Disarming the Parent Trigger

FEB. 16, 2011

Last week Gov. Jerry Brown’s new appointments to the state Board of Education disarmed the “parent trigger” law that went into effect only in January 2010. The parent trigger gives a majority of parents at a public school the right to demand a change of leadership or bring in a charter school operator – well, sort of.

The law is meant to facilitate a transfer of power through parent and community organizing, but is limited to only 75 public schools out of the approximately 10,000 in the state.

Under the law, if a majority of parents in a failing school sign a petition, they can trigger a forcible transformation of the school—either by inviting a charter operator to take it over, by forcing certain administrative changes, or by shutting it down.

Former Gov. Arnold Schwarzenegger, to his credit, was supportive of school choice and appointed many reformers and charter school supporters to the State Board of Education. But they were all removed and replaced when Jerry Brown was elected governor and assumed office in January.

Newly elected Superintendent of Public Instruction, former Democratic Assemblyman Tom Torlakson, has recently described the law as “vague where it should be specific and specific where it should be flexible,” and appears to be trying to take the teeth out of it. Torlakson and state education officials recently said that it would be too difficult to write clear regulations based on the law because of the vagueness, and are now working on “cleanup” legislation, headed up by Democratic Assemblywoman Julia Brownley (Santa Monica), chairwoman of the Assembly Education Committee. Both Torlakson and Brownley voted against the bill containing the parent-trigger provisions.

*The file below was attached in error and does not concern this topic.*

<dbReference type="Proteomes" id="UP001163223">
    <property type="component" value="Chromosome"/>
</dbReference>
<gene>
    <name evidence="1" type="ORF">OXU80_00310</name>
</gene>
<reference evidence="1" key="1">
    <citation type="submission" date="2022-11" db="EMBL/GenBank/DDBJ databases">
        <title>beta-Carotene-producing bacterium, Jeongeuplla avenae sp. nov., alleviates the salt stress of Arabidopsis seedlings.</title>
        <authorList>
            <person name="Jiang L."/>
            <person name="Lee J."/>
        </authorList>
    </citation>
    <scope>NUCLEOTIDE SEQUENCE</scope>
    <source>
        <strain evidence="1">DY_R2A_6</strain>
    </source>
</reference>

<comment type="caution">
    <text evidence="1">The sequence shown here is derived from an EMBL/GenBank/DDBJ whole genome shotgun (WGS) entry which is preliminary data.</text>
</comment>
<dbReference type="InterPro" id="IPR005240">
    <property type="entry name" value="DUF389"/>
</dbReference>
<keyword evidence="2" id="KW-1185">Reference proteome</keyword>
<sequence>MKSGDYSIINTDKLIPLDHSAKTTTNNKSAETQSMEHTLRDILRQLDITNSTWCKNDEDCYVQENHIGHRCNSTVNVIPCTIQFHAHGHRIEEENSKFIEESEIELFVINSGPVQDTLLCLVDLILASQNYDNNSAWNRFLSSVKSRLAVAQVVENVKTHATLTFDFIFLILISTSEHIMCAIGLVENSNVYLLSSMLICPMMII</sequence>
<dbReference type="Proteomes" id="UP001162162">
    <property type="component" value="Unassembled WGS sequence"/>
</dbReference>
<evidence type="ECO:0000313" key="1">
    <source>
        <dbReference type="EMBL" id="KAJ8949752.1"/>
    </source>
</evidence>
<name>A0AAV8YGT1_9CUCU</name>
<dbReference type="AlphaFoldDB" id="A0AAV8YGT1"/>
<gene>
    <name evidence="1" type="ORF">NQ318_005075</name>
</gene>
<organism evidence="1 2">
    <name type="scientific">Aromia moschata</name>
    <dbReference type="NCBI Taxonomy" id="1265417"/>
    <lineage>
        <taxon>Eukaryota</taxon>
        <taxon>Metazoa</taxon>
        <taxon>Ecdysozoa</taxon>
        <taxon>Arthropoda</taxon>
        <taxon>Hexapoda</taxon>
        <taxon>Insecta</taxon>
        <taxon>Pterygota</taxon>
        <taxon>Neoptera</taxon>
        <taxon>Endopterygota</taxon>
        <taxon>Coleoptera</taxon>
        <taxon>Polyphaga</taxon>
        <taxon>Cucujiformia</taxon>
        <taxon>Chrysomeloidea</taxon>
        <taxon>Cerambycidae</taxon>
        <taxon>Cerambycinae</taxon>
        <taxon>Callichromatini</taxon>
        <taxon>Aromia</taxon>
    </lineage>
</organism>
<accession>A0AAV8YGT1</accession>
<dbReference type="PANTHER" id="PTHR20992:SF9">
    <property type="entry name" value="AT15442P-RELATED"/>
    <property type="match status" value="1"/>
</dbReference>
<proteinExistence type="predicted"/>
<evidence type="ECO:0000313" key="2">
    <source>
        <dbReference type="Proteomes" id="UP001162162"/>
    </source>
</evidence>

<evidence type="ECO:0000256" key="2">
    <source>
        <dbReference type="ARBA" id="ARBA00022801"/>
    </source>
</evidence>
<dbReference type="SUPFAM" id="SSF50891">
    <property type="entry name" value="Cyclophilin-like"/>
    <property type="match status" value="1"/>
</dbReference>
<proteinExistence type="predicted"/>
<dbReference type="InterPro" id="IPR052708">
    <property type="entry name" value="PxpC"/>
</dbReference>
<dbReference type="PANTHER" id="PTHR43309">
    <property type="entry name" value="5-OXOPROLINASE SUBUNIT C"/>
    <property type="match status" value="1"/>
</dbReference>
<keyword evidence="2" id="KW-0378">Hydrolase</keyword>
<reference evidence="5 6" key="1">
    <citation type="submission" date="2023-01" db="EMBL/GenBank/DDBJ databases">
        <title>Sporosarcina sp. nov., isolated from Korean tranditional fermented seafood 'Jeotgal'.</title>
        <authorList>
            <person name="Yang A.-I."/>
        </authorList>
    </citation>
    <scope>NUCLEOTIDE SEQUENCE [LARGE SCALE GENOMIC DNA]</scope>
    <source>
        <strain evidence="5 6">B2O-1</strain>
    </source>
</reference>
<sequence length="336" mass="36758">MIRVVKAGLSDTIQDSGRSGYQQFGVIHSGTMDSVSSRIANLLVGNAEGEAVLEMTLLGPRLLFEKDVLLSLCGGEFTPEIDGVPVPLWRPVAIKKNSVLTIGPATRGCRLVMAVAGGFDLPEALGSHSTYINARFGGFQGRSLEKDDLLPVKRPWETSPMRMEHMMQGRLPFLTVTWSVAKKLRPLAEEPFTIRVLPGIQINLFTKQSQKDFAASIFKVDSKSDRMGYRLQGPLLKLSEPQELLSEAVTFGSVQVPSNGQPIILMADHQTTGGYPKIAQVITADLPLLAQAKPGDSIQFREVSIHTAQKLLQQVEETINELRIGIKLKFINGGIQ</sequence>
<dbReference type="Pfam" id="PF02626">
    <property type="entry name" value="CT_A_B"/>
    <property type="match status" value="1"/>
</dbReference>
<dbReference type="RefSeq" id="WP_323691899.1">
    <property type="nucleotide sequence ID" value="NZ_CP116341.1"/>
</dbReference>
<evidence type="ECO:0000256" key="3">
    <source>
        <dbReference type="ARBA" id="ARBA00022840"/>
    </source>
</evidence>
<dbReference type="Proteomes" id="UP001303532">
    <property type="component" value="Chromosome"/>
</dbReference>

The “parent trigger” law was passed last year while former Democratic state Sen. Gloria Romero was still chairwoman of the Senate Committee on Education. Romero, a staunch charter school advocate and proponent of President Obama’s Race to the Top competition, described the parent trigger as a “tool of last resort,” and said that school authorities have ample opportunity to address parent concerns before the parent trigger is pulled.